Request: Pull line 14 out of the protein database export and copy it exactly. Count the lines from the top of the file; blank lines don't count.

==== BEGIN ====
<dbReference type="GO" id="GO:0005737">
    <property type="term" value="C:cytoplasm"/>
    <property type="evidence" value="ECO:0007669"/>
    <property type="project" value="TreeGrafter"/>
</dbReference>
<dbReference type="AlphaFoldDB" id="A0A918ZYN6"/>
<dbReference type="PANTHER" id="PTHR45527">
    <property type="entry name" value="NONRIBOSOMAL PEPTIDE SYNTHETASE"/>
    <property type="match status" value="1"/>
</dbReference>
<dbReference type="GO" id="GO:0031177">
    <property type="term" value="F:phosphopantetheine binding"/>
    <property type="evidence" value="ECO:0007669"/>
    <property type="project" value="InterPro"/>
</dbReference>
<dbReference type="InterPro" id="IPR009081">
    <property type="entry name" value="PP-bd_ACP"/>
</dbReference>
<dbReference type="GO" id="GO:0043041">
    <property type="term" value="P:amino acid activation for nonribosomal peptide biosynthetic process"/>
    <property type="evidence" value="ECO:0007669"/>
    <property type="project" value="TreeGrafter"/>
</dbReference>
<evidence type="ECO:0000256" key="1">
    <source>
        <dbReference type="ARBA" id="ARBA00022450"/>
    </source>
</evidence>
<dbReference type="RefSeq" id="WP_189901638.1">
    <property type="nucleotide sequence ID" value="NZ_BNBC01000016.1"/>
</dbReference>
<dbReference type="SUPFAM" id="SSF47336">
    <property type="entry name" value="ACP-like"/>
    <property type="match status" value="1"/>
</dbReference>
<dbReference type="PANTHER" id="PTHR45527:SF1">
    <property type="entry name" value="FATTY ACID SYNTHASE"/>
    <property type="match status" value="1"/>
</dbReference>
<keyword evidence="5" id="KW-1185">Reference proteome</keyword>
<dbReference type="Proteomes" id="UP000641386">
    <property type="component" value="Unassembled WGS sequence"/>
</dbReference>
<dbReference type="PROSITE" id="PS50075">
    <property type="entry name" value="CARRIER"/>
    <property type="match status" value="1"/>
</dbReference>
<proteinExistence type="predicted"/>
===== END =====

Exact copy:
    <property type="project" value="InterPro"/>